With thousands of Graduates and youngsters eager for relevant experience within the media industry, the UK National Council for Work Experience are experiencing their busiest period yet. The Council’s brief is to promote, support and develop quality work experience for the benefit of students, organisations and the economy – particularly important given the number of unemployed 16-to-24 year olds in the UK rose recently to 952,000, the highest figure since records began in 1992.
With fewer jobs and tighter budgets across the global media sector, businesses will naturally be looking to offer placements – a rare opportunity for candidates to gain industry experience, enhance their CV and hiring capabilities. But on what terms should businesses offer such opportunities. Should they at least be covering expenses and a minimum wage? Laws vary from country to country but certainly in the UK limited term (2-4 weeks) unpaid experience is allowable. [The UK minimum wage for workers under eighteen years old is £3.57, a development rate <http://www.hmrc.gov.uk/nmw/#dev> of £4.83 per hour for workers aged 18-21 inclusive and £5.80 per hour for workers aged 22 years and older (rates from 1st October 2009). This is different in America, where each state is responsible for its own minimum wage rate.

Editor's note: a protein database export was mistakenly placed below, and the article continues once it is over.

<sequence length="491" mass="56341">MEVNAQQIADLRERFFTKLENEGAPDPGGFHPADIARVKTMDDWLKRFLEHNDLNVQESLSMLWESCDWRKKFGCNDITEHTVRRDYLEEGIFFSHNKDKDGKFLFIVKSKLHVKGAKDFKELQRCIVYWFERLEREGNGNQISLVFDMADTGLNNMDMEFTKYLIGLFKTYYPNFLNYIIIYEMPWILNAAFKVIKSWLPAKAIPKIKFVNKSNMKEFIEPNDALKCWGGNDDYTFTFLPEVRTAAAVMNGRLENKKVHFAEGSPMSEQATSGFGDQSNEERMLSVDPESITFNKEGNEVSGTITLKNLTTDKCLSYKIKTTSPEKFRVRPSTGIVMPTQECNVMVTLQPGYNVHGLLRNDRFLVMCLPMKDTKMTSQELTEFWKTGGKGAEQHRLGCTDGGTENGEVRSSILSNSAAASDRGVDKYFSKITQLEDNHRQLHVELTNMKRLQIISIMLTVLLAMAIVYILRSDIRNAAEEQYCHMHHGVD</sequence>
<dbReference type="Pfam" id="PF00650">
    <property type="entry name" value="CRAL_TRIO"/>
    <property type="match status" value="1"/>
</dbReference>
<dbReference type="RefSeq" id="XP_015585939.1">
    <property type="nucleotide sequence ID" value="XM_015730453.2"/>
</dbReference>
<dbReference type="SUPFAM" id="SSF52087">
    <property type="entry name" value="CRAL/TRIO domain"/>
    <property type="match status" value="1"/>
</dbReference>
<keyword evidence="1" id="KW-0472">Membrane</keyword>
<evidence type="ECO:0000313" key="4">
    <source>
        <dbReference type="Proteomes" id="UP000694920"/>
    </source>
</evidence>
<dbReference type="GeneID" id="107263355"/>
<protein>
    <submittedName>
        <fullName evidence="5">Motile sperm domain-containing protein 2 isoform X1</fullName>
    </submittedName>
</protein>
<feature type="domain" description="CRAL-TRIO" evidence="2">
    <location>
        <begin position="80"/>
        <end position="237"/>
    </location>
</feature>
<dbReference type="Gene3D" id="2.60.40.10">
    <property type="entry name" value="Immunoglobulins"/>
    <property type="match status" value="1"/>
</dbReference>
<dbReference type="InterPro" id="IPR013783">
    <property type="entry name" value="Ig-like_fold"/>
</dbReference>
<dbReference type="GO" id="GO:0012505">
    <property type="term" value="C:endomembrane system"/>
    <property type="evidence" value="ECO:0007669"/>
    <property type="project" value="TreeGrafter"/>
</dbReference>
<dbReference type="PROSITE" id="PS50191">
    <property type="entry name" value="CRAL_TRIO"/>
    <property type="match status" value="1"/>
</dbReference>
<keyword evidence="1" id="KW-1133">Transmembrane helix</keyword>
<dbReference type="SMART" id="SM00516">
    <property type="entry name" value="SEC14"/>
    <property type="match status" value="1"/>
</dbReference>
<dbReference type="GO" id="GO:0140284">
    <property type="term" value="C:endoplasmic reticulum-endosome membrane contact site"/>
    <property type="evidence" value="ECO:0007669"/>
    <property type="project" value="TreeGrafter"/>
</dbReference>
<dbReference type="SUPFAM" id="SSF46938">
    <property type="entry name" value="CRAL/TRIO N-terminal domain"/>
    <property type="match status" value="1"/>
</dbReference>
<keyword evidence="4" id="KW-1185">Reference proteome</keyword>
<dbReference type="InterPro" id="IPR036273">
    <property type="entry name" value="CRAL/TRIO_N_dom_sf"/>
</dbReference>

The subject of payment and wages presents very different opinions from business to business. What is clear is that for individuals considering a career in television, work experience offers the chance to gain an insight into the industry and to learn about different job roles and working arrangements. Most importantly, it can help them to build up contacts, which as we all know, are hugely important in this industry.
In a difficult economic climate and ever-developing industry, it is unfortunate yet inevitable that exploitation takes place. However companies and bookers should remember that there is a huge gulf separating untrained workers vs. trained and experienced workers, though both are eager to develop their talents and experience.
Creating and educating new talent is vital for keeping the industry alive, that much is obvious. Work experience can be as beneficial to companies as it is to individuals. In monitoring an employee a company may well find an individual worth investing in, after all, where are tomorrow’s camera operators, cinematographers, make-up artists etc. coming from? Comments welcome!